“You probably have only one big mistake you can make,” said Krawcheck, who was joined on stage by Jean Brownhill, the founder and CEO of home-contractor platform Sweeten; and Christine Hunsicker, the co-founder and CEO of clothing-subscription management company CaaStle. Unfortunately, she said, anything more than that might be devastating to the business.
Here are five other lessons the three founders admitted they didn’t know when they started their companies.
1. The very first steps are the most consequential.
“When you have this blank canvas, it’s actually the most terrifying time,” Hunsicker said. “If you have an idea, you have about half of a percent of a startup.” In other words, the kernel of a concept for a business doesn’t actually get you anywhere near execution. What you do with your blank canvas is far more important, she said: “The thing you forget … is now every decision has long-lasting repercussions.”
2. The emotional roller-coaster is real.
Brownhill, a trained architect, knew that starting her own company would be a challenge. What she didn’t anticipate was how proud she’d be of the successful moments–or the huge emotional toll the tough ones could take. “I think I didn’t realize how high the highs would be and how low the lows would be,” she said. “There’s no way to prepare for that.”
3. There’s a lot more to fundraising than getting into “the
room where it happens.”
“I can get a meeting,” Krawcheck said. “But to show up as not a young white or Asian male with a degree from Stanford… even the most well-meaning individuals are racist, sexist, ageist–and we don’t talk about that.” She cautioned would-be founders not to underestimate how much investors still rely on pattern-matching, and to consider alternatives to partnership-based venture capital funding.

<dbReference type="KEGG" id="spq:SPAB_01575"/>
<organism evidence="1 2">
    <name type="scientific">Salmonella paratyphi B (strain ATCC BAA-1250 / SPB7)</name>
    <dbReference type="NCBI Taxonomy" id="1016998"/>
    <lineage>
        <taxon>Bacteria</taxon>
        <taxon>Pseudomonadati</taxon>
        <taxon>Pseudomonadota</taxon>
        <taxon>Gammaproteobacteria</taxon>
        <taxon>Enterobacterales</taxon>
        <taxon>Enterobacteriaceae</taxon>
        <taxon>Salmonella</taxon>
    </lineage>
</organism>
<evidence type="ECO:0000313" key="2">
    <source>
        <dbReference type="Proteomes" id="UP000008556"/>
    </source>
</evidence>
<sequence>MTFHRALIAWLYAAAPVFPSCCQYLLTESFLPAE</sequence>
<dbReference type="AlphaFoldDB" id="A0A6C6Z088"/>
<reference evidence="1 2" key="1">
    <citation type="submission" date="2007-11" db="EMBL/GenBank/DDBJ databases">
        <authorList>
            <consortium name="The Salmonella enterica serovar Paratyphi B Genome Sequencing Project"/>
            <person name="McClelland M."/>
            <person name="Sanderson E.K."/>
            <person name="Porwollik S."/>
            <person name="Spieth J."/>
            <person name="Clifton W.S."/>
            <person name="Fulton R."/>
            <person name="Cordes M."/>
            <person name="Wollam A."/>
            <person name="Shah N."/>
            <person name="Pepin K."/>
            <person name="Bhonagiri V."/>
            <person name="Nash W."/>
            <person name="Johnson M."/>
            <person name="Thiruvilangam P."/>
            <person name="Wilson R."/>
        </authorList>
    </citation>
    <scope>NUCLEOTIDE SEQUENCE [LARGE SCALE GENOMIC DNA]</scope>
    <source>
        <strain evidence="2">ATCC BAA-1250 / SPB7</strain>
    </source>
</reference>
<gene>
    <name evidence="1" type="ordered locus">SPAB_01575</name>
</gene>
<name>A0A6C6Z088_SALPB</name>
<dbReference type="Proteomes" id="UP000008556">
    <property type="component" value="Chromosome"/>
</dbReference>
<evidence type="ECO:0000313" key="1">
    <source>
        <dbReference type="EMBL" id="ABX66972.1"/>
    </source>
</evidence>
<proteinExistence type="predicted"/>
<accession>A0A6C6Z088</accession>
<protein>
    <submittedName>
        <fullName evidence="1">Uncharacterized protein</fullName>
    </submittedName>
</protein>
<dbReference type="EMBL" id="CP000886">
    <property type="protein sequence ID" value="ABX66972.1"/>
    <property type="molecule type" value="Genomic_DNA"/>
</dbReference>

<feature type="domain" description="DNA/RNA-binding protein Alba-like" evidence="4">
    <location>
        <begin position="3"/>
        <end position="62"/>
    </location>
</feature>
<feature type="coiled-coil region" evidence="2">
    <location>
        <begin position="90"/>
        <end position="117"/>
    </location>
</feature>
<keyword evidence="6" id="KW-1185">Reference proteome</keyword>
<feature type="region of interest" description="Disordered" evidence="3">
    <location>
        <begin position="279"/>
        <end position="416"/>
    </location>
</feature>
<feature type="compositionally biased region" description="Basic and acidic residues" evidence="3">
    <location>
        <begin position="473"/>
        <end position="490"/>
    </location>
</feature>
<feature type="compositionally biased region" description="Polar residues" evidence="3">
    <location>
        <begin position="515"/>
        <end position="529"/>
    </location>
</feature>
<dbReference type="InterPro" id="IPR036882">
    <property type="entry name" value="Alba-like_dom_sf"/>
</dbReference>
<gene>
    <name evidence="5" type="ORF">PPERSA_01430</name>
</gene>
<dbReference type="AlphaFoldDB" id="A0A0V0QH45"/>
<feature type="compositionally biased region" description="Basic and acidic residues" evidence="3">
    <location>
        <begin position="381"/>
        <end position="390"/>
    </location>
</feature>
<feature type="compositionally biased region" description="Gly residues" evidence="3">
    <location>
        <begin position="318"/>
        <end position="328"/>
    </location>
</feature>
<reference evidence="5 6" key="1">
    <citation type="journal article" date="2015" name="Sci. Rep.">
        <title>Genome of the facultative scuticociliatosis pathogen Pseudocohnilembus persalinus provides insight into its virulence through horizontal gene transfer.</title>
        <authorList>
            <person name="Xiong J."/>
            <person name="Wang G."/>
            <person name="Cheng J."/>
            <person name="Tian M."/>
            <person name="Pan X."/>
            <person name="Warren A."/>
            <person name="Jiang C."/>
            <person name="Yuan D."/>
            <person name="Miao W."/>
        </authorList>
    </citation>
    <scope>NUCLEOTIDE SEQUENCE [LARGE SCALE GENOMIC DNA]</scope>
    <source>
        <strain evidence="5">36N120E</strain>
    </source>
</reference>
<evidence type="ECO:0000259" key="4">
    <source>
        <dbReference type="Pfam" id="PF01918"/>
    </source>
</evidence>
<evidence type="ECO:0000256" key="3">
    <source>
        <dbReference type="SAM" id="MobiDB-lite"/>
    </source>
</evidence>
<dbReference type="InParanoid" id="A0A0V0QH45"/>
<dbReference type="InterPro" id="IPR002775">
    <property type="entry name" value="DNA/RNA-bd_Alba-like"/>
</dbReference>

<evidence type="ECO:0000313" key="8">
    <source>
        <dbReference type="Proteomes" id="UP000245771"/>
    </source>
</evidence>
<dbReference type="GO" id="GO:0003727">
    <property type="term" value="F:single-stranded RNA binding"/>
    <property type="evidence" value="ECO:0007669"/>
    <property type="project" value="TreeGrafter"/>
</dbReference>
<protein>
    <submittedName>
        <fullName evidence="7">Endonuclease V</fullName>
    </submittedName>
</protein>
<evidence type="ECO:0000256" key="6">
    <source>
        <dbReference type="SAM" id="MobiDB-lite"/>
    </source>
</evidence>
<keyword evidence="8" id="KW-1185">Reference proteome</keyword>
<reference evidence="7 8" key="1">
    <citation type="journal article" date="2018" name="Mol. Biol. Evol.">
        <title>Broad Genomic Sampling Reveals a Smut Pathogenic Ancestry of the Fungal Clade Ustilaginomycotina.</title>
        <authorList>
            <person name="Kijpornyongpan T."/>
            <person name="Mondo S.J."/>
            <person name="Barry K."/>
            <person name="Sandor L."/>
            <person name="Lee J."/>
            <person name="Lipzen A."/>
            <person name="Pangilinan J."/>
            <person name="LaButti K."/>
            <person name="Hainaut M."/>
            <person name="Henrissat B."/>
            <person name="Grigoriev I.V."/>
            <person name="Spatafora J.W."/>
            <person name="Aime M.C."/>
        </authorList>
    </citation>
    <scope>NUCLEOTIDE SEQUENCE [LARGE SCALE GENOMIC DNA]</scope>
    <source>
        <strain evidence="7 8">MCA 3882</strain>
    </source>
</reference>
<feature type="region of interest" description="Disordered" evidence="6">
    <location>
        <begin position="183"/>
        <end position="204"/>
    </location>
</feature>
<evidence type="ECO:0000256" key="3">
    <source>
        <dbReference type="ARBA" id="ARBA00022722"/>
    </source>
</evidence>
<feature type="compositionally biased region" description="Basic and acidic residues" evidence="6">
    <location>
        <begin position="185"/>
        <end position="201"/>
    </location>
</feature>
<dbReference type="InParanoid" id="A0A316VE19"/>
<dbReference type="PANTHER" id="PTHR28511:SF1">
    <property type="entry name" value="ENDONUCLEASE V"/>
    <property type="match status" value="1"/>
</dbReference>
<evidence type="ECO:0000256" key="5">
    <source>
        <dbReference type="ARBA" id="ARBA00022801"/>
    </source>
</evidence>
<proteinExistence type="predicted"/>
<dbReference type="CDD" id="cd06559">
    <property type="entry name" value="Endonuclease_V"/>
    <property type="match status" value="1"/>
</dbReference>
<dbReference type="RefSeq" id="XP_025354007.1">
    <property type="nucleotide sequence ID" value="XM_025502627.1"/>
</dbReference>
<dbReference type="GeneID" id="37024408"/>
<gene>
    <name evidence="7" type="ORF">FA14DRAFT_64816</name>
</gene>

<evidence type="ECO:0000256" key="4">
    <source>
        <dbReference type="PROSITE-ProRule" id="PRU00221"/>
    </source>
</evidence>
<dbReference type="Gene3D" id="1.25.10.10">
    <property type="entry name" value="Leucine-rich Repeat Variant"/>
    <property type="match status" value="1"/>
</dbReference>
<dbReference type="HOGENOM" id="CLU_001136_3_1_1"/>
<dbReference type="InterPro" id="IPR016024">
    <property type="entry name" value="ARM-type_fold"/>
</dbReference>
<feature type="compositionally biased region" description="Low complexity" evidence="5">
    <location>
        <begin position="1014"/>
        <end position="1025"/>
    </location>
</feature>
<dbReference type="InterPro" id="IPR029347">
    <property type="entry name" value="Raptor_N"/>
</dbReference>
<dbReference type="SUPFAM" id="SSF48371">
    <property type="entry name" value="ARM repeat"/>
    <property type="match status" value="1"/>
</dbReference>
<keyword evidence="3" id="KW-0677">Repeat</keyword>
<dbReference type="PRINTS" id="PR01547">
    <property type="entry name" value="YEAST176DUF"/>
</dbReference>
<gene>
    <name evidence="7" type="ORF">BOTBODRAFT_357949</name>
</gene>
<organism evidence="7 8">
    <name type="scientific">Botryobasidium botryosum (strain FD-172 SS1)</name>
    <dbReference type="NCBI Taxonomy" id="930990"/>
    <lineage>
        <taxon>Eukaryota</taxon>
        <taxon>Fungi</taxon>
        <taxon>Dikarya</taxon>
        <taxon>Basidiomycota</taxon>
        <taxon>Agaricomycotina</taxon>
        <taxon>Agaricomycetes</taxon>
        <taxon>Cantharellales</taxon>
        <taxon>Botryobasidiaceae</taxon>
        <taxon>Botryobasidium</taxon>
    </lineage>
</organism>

Brownhill explained that in the course of raising Series A funding for Sweeten, she’d arranged, coordinated, and taken more than 250 meetings. One tip she recommends: Get to know a colleague or friend of each investor you’re trying to meet with: “You do need a warm intro.” Krawcheck cautioned founders to find investors they trust, like, and respect, and noted that “it’s easier to divorce your spouse than it is to get rid of an investor in your company!”
4. “It’s lonely at the top” isn’t just
Hunsicker had been in the No. 2 position at multiple companies before starting CaaStle. She’d hear the CEO say “it’s very lonely,” but couldn’t fully grasp why that was. Then she stepped into the top job. “You don’t sleep well, you look a little tired. … Everything you do is being scrutinized, and you’re setting the tone and energy level for the company,” she said. “That’s a burden that until you’re in it you don’t appreciate.”
5. It can feel impossible.
To exist, and ulitmately succeed, as a founder, “You just have to be able to eat through a wall,” Hunsicker joked. Brownhill put it more practically: “You have to convince yourself that this is absolutely a necessity for yourself,” she said. “Then, if you’re in a ton of pain, you’re probably doing it right.”